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HIE Cuts Back On Excess Imaging, But Savings Aren’t Huge

For years now, we’ve been told that HIEs would save money and reduce redundant testing by hospitals and doctors.  Until recently, such has mostly been the stuff of anecdote rather than hard results.  But a new study comparing hospitals on an HIE with those that were not seems to offer some of the hard evidence we’ve been waiting for (though the cost savings it finds aren’t spectacular overall).

According to a piece in Healthcare IT News, a new study has come out which demonstrates a link between HIE participation and the level of imaging performed in hospital emergency departments.

The study, which was done by Mathematica Policy and the University of Michigan, found that when hospitals were joined in an HIE, the number of redundant CT scans, x-rays and ultrasounds fell meaningfully, generating savings in the millions of dollars.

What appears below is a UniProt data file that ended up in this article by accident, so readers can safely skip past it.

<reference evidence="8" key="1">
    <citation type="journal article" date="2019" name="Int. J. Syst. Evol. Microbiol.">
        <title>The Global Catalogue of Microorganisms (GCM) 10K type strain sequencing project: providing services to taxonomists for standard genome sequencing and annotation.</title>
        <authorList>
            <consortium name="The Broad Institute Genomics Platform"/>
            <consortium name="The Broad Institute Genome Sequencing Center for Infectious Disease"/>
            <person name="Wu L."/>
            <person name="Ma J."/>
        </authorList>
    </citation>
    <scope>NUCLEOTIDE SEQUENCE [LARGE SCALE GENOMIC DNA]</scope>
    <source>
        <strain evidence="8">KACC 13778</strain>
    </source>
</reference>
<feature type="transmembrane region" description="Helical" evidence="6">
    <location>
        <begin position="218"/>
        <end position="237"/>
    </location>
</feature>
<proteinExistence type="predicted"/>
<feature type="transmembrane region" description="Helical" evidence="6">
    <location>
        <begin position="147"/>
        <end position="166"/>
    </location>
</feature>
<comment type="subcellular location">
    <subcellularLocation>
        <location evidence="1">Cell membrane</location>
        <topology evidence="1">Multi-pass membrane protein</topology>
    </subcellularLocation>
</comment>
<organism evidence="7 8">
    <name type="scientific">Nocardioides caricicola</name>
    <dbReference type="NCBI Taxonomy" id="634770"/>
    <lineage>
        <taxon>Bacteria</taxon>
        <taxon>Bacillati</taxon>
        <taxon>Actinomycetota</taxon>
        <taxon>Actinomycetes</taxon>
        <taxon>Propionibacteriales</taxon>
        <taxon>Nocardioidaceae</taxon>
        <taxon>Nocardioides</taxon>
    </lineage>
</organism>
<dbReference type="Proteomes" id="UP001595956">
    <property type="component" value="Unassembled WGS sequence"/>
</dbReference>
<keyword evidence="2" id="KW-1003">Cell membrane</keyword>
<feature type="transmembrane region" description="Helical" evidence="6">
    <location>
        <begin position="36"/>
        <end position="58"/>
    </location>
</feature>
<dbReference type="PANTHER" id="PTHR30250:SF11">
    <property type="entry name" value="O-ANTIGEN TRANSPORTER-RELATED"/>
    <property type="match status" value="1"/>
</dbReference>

To conduct the study, Mathematica and the U of Michigan compared the level of repeat CT scans, chest x-rays and ultrasounds for two groups.  One group consisted of 37 EDs connected to an HIE; the other group was 410 EDs not connected to an HIE.  Researchers collected data on the two groups, which were based in California and Florida, between 2007 and 2010, using the state emergency database and HIMSS Analytics listing of hospital HIE participation.

The researchers found that hospital EDs participating in an HIE reduced imaging across all the modalities compared with hospitals not participating in an HIE.  For example, EDs using an HIE worth 13 percent less likely to repeat chest x-rays, and 9 percent less likely to repeat ultrasounds.